Bearing Witness and Calling for a Good Jobs Executive Order

Today, underpaid workers from federal buildings all across our nation’s capital are on strike, calling on President Obama to do more than raise their wages to $10.10 an hour.  The President’s Executive Order doing just that was signed in response to a half dozen strikes that the workers engaged in over the past year, raising their voices and bearing witness to violations of labor law happening on federal property.


 Low-wage federal contract workers strike at Union Station for a Good Executive Jobs order. They were joined by Interfaith Worker Justice, SEIU, NETWORK, Members of Congress, and other organizations.

People I have talked with about this have said “The workers have won, they got a raise.  Why should the President take more action to address their concerns?”

I urge them, and anyone else who believes that a $10.10 minimum wage is enough to support a family to walk a mile in the shoes of Karla Quezada.  Karla has worked for more than a decade prepping food, making sandwiches and working the cashier serving customers at the Ronald Reagan federal building in Washington DC.  A single mother, she has worked day-in and day-out, sometimes more than 70 hours per week, trying to support her family.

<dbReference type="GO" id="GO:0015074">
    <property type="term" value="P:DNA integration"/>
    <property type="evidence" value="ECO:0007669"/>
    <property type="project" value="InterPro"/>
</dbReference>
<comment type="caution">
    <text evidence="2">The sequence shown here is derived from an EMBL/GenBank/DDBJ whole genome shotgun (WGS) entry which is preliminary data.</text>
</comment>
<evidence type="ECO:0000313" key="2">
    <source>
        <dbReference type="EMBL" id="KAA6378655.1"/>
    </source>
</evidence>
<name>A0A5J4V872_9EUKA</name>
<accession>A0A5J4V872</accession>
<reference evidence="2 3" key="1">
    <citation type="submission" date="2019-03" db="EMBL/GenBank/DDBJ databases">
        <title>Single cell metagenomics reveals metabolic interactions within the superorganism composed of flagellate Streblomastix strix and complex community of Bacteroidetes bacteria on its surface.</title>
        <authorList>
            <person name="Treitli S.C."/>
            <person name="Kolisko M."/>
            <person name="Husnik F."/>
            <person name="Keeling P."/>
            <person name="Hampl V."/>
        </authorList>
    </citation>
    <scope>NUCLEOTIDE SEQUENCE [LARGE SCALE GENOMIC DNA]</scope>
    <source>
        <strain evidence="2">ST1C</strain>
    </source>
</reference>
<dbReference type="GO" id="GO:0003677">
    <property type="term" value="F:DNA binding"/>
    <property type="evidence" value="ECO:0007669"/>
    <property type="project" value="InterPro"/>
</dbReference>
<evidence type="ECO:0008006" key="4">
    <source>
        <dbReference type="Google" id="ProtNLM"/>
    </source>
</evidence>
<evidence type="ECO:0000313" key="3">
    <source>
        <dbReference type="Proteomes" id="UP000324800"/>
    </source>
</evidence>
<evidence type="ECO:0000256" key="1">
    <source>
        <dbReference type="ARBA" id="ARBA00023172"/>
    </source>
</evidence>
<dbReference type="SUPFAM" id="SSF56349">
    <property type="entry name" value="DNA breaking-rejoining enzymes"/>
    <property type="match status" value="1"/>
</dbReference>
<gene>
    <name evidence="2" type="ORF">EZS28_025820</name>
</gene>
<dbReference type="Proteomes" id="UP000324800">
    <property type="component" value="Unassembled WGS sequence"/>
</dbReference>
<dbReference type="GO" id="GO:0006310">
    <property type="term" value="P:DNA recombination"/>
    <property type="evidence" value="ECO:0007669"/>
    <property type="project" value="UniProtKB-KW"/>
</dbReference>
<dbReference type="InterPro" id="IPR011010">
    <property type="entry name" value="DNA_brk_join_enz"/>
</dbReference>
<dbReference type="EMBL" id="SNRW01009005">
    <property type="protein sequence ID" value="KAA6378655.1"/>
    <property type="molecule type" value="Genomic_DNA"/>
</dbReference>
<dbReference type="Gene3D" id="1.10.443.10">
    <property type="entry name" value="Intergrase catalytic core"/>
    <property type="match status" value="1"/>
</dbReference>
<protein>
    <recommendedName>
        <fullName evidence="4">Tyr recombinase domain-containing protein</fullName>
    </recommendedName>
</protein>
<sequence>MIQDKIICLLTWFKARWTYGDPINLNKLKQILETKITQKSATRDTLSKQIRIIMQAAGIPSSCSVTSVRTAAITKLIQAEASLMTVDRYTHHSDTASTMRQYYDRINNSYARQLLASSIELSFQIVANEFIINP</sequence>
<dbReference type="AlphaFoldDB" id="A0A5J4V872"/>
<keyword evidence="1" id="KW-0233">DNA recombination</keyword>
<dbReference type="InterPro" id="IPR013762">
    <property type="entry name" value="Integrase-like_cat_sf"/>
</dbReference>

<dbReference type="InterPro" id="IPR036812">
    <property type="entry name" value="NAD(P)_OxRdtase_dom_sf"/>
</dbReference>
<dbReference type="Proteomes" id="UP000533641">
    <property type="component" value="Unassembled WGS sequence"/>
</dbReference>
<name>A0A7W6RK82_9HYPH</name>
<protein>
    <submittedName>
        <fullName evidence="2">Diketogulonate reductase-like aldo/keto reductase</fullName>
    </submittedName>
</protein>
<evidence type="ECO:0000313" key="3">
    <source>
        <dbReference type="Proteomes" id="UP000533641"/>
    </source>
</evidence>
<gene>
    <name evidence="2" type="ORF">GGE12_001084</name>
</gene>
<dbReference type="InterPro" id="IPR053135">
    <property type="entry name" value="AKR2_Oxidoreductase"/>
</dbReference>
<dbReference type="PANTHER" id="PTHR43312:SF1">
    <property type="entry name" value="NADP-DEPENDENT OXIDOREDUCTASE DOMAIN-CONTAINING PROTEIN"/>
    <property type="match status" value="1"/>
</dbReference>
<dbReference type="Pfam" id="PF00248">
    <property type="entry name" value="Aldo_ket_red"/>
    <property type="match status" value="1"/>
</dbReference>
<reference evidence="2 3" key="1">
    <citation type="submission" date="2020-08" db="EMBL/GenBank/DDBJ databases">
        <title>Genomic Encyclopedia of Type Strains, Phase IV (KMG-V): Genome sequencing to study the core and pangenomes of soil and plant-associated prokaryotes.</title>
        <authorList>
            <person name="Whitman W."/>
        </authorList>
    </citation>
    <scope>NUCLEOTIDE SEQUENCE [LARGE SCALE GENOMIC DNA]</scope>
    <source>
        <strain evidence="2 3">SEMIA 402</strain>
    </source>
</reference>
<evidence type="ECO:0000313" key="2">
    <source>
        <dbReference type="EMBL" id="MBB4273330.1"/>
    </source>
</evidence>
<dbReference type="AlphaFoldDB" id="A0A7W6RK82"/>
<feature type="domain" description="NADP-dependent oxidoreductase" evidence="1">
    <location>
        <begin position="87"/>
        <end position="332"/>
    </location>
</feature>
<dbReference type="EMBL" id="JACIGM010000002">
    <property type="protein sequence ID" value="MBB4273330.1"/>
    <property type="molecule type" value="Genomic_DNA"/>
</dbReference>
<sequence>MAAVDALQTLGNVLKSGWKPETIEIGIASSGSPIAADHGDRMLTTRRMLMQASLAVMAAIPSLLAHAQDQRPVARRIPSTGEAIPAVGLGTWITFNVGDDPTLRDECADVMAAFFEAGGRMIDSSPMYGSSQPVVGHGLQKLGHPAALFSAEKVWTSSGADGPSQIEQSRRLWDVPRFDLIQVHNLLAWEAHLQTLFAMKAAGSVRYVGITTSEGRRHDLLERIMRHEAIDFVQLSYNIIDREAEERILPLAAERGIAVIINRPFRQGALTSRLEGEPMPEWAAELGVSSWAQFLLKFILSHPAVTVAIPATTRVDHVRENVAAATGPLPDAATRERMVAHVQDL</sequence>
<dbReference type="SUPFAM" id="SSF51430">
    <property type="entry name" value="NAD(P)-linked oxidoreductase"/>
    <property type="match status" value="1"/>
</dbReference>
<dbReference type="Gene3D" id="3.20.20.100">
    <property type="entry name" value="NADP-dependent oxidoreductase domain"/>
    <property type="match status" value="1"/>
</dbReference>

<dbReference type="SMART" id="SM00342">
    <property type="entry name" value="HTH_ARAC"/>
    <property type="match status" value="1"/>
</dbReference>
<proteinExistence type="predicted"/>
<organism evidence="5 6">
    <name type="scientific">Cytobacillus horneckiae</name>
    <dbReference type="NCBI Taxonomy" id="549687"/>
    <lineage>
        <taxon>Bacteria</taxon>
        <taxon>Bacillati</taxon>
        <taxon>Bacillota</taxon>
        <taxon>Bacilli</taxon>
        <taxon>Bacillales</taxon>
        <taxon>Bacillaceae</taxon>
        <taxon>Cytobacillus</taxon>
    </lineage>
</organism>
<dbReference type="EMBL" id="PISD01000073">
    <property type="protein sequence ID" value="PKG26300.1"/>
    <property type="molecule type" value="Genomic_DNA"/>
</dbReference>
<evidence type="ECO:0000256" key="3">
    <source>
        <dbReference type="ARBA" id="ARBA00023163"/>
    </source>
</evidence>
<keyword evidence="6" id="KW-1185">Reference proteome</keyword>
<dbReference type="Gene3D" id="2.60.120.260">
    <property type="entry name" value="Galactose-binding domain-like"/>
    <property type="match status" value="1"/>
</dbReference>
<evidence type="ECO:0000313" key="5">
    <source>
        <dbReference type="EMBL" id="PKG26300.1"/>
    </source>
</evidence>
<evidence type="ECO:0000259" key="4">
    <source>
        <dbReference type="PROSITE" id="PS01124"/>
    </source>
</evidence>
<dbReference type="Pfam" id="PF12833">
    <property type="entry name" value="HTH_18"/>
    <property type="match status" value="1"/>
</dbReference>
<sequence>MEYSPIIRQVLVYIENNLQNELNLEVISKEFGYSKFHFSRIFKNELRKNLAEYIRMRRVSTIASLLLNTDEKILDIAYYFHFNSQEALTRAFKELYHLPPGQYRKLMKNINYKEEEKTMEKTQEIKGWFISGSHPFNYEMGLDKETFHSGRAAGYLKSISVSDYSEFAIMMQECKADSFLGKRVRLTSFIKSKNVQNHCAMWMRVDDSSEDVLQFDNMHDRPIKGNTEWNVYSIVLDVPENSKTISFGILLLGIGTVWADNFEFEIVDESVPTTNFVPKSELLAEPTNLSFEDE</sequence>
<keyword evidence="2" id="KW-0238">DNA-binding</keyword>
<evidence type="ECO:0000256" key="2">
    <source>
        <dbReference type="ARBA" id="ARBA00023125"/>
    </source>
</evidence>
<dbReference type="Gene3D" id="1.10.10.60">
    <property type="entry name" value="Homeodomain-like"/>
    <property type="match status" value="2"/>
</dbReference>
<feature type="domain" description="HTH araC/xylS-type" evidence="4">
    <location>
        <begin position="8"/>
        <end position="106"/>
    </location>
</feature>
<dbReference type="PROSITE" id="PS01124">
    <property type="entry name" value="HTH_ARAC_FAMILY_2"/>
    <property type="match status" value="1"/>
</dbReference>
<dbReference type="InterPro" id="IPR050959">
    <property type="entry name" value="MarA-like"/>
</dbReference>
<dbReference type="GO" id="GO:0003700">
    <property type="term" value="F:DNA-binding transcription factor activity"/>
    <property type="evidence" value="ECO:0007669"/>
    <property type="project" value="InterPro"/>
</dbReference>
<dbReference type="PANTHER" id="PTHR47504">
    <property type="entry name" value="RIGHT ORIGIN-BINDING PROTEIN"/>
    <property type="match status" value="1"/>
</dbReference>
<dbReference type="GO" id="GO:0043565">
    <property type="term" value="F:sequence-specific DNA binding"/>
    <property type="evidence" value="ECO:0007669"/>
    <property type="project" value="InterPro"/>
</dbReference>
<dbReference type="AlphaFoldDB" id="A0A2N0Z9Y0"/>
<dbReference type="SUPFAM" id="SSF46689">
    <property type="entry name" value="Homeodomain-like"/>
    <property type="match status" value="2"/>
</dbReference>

In a complaint with Department of Labor (DOL), Karla alleges that she is a victim of wage theft.  She says that Subway never paid her the overtime premium that she was due when she would work more than 40 hours in a week. According to the complaint, Karla went on strike to highlight the abuse of federal contract workers, and her employer cut her hours, hoping to force her to quit and find another job.  But Karla has other ideas and greater resolve.

She has continued to raise her voice, highlighting the fact that wage theft and other abuses are taking place in federal buildings.  Karla and her coworkers joined with other federal contract workers to file that complaint with the DOL about their stolen wages.  It’s been over a year since the first complaint was filed, and the workers have not yet gotten a response.